ESTATE OF WARD v. WILLIAMS

No. 2019-CA-01645-COA.

333 So.3d 44 (2021)

ESTATE OF Sherman WARD and Lindy Speights, Individually and on Behalf of the Other Wrongful Death Beneficiaries of Sherman Ward, Appellant v. Clifton WILLIAMS, M.D., Appellee.

Court of Appeals of Mississippi.

April 27, 2021.


Attorney(s) appearing for the Case

ATTORNEY FOR APPELLANT: ROBERT ALFORD LENOIR , McComb.

ATTORNEYS FOR APPELLEE: DAVID W. UPCHURCH , JOHN MARK McINTOSH , Tupelo.

BEFORE WILSON, P.J., GREENLEE AND WESTBROOKS, JJ.


¶1. On March 27, 2015, Sherman Ward died after requiring intubation with mechanical ventilation, vasopressor support, and continuous renal replacement therapy. Lindy Speights, as administratrix of the Estate of Sherman Ward and individually and on behalf of the other wrongful death beneficiaries (Speights), then filed a wrongful death action for medical negligence against Dr. Clifton Williams, the emergency room physician who administered the treatment to Ward at Southwest MS Regional Medical Center (SMRMC). Following Speights's designation of Dr. Steven Weisbord, a nephrologist, as a medical expert, a motion to exclude Dr. Weisbord's opinions was filed on the ground that he was not an expert with familiarity of Dr. Williams's professional specialty. The motion was granted. Summary judgment was then granted due to the lack of an expert opinion needed to establish a standard of care for medical negligence. Speights now appeals, alleging that the circuit court erred when granting summary judgment. Finding error, we reverse and remand.

FACTUAL AND PROCEDURAL HISTORY

¶2. On January 15, 2015, Ward, a 68-year-old male with a history of hypertension, diabetes mellitus, and chronic kidney disease, underwent a colonoscopy for the removal of polyps. Dr. Joe Ward performed the procedure. Approximately three weeks following the colonoscopy, Ward developed pain in his rectum and sacral area as well as swelling in his right lower extremity. Blood testing was performed and demonstrated a serum creatinine concentration of 1.4 mg/dL, suggesting the presence of mild chronic impairment in kidney function.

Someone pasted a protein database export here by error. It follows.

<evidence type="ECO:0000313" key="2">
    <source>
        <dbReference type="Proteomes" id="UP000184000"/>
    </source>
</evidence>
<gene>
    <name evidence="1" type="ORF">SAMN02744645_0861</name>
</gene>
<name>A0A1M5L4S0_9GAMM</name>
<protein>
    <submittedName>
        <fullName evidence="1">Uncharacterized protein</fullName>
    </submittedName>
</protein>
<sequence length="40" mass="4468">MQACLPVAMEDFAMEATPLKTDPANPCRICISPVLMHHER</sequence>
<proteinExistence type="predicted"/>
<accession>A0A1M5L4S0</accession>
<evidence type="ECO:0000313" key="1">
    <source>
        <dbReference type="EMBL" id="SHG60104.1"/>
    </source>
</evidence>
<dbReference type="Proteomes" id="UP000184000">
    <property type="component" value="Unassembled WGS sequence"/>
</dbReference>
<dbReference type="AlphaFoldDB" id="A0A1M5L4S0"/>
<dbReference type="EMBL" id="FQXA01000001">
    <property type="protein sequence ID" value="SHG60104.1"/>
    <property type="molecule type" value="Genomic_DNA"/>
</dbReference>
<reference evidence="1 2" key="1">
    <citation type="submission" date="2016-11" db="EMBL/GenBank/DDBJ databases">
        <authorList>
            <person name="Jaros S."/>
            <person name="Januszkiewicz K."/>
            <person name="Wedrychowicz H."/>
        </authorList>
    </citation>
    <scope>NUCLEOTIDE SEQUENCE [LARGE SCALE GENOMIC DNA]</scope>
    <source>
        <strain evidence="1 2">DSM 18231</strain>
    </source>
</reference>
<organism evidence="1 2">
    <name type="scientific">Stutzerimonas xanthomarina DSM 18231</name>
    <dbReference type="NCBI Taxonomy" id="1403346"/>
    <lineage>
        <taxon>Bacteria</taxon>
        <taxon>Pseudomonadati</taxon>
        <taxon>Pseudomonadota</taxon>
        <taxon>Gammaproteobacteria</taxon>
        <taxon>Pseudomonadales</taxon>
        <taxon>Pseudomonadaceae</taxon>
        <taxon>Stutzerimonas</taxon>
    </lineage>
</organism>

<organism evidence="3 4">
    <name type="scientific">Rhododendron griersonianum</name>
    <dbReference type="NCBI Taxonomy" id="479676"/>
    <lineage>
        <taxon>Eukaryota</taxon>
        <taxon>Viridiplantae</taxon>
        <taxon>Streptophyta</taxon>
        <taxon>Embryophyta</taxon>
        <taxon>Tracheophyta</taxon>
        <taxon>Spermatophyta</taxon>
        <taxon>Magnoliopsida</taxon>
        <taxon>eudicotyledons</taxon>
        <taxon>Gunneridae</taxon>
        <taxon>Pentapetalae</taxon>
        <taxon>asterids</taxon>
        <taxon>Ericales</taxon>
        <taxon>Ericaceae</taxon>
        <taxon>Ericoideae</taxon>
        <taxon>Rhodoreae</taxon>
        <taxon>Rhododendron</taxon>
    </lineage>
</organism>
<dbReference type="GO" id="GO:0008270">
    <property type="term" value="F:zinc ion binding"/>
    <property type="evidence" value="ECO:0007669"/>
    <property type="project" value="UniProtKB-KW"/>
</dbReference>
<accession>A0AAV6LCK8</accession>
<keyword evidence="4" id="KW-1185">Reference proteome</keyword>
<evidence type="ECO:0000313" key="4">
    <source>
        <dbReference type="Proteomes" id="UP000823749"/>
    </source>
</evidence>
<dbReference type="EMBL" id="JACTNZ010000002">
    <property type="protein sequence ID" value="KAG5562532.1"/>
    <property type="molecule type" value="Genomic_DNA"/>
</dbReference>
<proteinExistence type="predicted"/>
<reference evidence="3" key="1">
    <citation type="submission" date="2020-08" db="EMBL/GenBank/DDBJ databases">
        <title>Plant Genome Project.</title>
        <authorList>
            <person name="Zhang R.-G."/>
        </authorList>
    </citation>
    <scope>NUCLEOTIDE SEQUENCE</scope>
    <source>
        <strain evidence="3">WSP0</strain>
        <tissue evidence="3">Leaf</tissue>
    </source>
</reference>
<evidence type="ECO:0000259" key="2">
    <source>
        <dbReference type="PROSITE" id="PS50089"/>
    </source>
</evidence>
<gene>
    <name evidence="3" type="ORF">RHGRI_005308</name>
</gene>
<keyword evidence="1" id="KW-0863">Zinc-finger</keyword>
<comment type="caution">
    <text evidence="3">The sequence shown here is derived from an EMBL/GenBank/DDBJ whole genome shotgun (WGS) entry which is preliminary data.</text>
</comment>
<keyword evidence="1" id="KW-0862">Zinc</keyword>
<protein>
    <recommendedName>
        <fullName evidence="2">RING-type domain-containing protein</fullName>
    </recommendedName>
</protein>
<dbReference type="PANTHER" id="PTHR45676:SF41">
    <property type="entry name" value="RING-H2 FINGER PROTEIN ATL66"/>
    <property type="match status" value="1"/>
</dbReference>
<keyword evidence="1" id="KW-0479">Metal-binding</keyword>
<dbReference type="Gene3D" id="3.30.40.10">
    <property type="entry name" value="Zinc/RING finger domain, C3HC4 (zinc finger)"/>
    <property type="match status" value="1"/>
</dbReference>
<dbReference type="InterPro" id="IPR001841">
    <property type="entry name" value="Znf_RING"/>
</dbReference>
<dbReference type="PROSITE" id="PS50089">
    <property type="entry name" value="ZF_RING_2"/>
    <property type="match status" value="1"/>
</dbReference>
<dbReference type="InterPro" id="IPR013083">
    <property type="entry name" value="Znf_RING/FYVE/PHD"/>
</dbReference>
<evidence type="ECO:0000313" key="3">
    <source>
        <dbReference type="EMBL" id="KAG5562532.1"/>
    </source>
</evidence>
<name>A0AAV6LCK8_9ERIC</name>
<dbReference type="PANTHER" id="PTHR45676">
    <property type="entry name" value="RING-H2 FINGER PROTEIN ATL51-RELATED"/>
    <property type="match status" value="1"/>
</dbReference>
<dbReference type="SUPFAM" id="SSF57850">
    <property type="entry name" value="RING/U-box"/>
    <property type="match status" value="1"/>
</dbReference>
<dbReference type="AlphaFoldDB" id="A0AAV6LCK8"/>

¶3. On February 4, 2015, Ward was seen by Dr. William Dixon, his general surgeon, for the aforementioned complaints. Dr. Dixon ordered a computer tomography (CT) scan with intravenous contrast to be performed at SMRMC. The CT scan revealed extensive inflammation in the right lower abdomen and pelvis, retroperitoneum mass-like enlargement and infiltration, and small pleura effusion. At the time, lab results did not indicate that Ward was in renal failure.

¶4. On February 5, Dr. Dixon sent Ward to SMRMC's emergency room with worsening right lower extremity pain and swelling. There, Dr. Williams, the emergency room doctor, treated Ward, who was afebrile with a normal blood pressure and an unremarkable abdominal examination. Lab testing demonstrated Ward's serum creatine concentration was 1.86 mg/dL. Dr. Williams obtained additional history of Ward's outpatient CT scan that Dr. Dixon ordered on February 4. Dr. Williams then ordered another CT scan be performed again at SMRMC. Notably, the second CT scan with contrast was ordered within twenty-four hours of the previous scan.

¶5. Ward complained of suffering several complications following the CT scan under the care of Dr. Williams. Ward was then transferred to St. Dominic's hospital for further care. During hospitalization, his serum creatinine concentration rose from 1.8 mg/dL on February 6 to 3.6 mg/dL on February 9, denoting the development of acute kidney injury. This acute kidney injury was attributed to contrast-induced nephropathy due to repeated intravascular contrast administrations prior to hospitalization.

¶6. Between February 9 and 13, Ward's serum creatinine concentration improved to 2.1 mg/dL, denoting incomplete recovery of acute kidney injury; however, he still suffered worsening kidney function that required the initiation of dialysis while suffering from a urinary tract infection, delirium, sepsis, septic shock, and multisystem organ failure. On March 27, 2015, Sherman Ward died after requiring intubation with a mechanical ventilation, vasopressor support, and continuous renal replacement therapy.

¶7. On May 4, 2016, Speights filed a wrongful death action for medical negligence against Dr. Williams arising out of the treatment administered at SMRMC. Speights alleges that Dr. Williams was negligent by ordering repeated contrast-enhanced CT scans despite Ward showing signs of renal failure pursuant to the lab work ordered by Dr. Williams. Speights alleges that such breach in care resulted in Ward's contrast-induced nephropathy that ultimately led to his death.

¶8. Speights first designated Dr. David Howes as an expert in the field of emergency medicine. However, Dr. Howes was unable to continue as an expert due to unforeseen personal circumstances. Speights then filed a motion to substitute the expert witness, which was granted on February 19, 2019. Dr. Howes was substituted by Dr. Steven Weisbord, a nephrologist who specializes in the care and treatment of kidneys. Notably, Dr. Howes and Dr. Weisbord had the same opinion as to the standard of care.